Spring appears to have arrived in her typical fashion, gradually then suddenly. The garlic and other bulbs are up and we're getting sunny, 60 F degree days. Not much to complain about, really.
Friday, March 19, 2010
And so a curious thing happened. I rode Brego two days in a row: a rare feat not seen since last November. And somehow in that time, our rides turned from casual hacks to Working With A Purpose.
We rode our first conditioning ride of the season yesterday. As I always do, I assume we start with zero. Brego looks, to my eye, better off than he was this time last season. His feet are much better, more concave and harder, and he's not named Tubby McFatNeck. All good things. So even though I start from zero, my zero is still a work out. We did two 8 minute trot sets and one 1 minute canter set. He recovered in under 3 minutes of walking, so I know I hit the sweet spot. Not too much work, but he did break a sweat.
The big goal of this season is conditioning. Last year, he was almost perfect (after treating for Lyme) that the only thing I could ding him for was his conditioning, and that is 100% my fault. So this year, I am mixing things up a bit. I am going for longer duration trot sets first. Last year, I increased quantity, not duration of trot sets, maxing out at a measly five minutes. My final conditioning set of last season was three 5 minute trots and three 4 minute canters (at Novice Speed). This year I want to finish at three 15 minute trots and three 5 minute canters. That ought to do 'er.
I am also reevaluating feed. Brego has always been on a high fat, low starch diet to minimize the risk of EPSM. However, a friend passed along an article about feed and performance written by a man who trains Thoroughbred race horses. Brego is not a thoroughbred, by any stretch of the imagination, but he doesn't exactly fit the draft profile either. He's not 2500 lbs, he is not massively muscular and his workload doesn't involve slow, continuous work for 8 hours (which is ideal for the slow burning fats). In every respect -- lifestyle, work level, even body size -- he is a warmblood-ish sport horse. He is only Percheron in breeding, in other words, and so this year I am going to experiment with feeding him less like a draft and more like a sport horse. That is not to say I am going to throw some sugary sweet feed at him, but I am going to up his carbs (for fast burn, high intensity work) and see what he does.
My most common complaint last season is he "ran out of gas" at the 4 minute mark on course or in hunts or in conditioning sets. And that is very typical of a horse running out of fast burning fuel. He would recover fine and then we could go again, once his body had pulled in some fat. So I want to make sure he has the fast burning fuel he needs. I might even play with glucose loading before a big show, if I feel like he is doing well. I had him tested for EPSM last fall when we were diagnosing the Lyme problem, so I know he is negative. I will give him a year of eating more like a normal sport horse and then I will test him again in the fall and see how his body is handling the change in diet.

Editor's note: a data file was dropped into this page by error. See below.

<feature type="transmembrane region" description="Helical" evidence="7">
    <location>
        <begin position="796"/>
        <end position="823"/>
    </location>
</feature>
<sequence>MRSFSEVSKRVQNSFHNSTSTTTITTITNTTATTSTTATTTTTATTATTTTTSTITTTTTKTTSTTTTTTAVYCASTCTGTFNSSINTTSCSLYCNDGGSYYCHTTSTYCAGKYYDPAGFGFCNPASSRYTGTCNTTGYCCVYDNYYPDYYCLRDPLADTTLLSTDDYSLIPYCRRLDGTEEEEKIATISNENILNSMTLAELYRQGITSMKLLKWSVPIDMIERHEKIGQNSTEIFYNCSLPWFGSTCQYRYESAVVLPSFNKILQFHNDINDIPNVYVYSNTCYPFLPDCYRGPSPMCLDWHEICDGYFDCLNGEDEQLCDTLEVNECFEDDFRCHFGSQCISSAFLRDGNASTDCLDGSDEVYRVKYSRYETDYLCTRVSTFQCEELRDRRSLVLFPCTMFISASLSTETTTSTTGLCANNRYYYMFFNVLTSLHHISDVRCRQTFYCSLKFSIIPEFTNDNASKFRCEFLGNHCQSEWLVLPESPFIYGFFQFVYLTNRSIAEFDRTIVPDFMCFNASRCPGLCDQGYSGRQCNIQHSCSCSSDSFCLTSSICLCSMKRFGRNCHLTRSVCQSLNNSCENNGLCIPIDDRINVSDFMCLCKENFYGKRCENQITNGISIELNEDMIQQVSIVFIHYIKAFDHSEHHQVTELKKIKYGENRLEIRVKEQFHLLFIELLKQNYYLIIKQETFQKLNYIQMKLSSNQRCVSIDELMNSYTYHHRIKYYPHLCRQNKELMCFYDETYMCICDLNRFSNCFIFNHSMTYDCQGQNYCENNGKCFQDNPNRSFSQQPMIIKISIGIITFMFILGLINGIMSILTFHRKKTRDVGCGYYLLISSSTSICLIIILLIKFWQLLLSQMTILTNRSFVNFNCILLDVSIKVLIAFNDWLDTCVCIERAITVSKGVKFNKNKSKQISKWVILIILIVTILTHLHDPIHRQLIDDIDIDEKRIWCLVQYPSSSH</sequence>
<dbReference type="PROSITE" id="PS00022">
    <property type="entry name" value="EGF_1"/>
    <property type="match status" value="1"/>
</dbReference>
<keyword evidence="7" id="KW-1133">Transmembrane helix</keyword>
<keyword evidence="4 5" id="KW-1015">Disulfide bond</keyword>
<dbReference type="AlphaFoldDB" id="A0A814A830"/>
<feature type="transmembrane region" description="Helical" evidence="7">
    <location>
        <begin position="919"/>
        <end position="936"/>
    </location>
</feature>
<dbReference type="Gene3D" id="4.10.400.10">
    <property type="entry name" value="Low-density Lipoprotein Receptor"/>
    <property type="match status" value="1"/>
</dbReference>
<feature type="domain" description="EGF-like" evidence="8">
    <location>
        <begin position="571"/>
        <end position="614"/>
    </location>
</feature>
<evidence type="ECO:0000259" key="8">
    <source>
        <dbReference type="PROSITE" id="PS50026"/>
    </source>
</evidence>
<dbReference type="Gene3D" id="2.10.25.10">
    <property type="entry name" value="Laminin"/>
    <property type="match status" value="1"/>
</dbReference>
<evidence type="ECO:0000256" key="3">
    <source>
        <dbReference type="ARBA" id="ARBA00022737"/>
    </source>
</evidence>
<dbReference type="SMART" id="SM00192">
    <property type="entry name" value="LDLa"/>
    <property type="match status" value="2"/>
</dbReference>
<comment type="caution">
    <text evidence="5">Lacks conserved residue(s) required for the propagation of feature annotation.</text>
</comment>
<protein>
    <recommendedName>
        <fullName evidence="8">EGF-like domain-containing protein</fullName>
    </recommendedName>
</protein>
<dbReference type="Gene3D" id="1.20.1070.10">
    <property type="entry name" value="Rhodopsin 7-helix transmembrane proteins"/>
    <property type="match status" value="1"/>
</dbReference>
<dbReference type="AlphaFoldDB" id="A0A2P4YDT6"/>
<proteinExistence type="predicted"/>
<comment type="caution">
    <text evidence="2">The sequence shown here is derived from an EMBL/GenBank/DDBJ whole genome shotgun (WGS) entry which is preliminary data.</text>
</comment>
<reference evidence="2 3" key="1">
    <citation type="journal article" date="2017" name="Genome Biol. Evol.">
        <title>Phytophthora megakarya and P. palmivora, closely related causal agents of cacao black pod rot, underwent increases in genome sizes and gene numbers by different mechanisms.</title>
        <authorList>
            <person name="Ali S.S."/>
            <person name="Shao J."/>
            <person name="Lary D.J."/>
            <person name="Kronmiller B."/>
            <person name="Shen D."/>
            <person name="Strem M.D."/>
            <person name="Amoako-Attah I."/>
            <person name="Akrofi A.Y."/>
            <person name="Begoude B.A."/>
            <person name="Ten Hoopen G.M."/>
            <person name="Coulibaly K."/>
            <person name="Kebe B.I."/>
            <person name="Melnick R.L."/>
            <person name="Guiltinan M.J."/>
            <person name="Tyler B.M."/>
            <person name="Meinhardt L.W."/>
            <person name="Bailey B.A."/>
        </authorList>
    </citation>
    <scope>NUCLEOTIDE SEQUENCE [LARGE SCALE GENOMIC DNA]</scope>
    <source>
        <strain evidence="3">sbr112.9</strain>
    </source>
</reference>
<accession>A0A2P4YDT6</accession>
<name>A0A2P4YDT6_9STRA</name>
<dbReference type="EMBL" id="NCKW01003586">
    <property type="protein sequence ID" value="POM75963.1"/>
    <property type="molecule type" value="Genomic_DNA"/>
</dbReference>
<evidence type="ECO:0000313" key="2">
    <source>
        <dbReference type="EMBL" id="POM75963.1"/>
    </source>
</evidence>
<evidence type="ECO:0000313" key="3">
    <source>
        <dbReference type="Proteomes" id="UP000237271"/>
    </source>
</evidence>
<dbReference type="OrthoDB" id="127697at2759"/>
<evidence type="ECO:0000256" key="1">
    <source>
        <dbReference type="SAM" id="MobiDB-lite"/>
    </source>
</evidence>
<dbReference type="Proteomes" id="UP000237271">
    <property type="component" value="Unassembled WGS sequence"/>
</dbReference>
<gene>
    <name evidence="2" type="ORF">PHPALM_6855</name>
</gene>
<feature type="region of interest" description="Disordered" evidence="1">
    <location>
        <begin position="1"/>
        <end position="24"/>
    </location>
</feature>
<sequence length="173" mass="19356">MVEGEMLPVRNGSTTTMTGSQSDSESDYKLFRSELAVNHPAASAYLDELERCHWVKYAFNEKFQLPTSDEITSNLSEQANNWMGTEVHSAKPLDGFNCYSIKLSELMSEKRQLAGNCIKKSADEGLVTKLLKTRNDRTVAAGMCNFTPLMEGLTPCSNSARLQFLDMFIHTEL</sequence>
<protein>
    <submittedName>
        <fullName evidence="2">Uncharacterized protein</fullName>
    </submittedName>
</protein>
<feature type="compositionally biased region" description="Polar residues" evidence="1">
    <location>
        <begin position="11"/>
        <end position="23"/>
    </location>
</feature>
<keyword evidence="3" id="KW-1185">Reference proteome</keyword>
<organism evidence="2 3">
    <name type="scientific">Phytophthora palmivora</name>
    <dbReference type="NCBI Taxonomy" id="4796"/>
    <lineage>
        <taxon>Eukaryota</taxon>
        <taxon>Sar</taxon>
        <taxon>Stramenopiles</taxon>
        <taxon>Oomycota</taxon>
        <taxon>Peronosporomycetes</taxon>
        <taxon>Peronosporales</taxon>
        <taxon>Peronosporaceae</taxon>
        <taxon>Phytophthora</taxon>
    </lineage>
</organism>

I am not planning on a lot of shows this year, due mostly to the farm and work monopolizing my time. But I am shooting for riding a minimum of 4 days a week. We have the first show of the season, a schooling dressage show, at the end of April. I intend to ride the Groton House classics and I hope to meet up with Andrea at UNH in October for our big recognized show. I've schooled there and it's a tough course, in my opinion. Then a fall of foxhunting and a winter of skijoring. We actually didn't get enough snow this year for skijoring, I was only able to work with him twice the entire winter. Oh well. There's one truth in New Hampshire and that is winter will come again.
Monday, March 1, 2010
I haven't been doing much riding, but I have been doing MUCH living! Some of you may have heard that New England was hit by a fairly big storm last week. At the peak, 1 million people were without power.
The animals rode out the storm just fine, but my nerves were a little frayed by the end of it. Brego was very brave and sane and for that I am always thankful. Things could have been much worse.
I wrote up my experience on the farm blog. If you want to hear about the closest I have ever come to a full out panic, check it out.
I hope everyone else is safe, warm, and doing well. I should be back in training by the end of the month, once the snow goes away!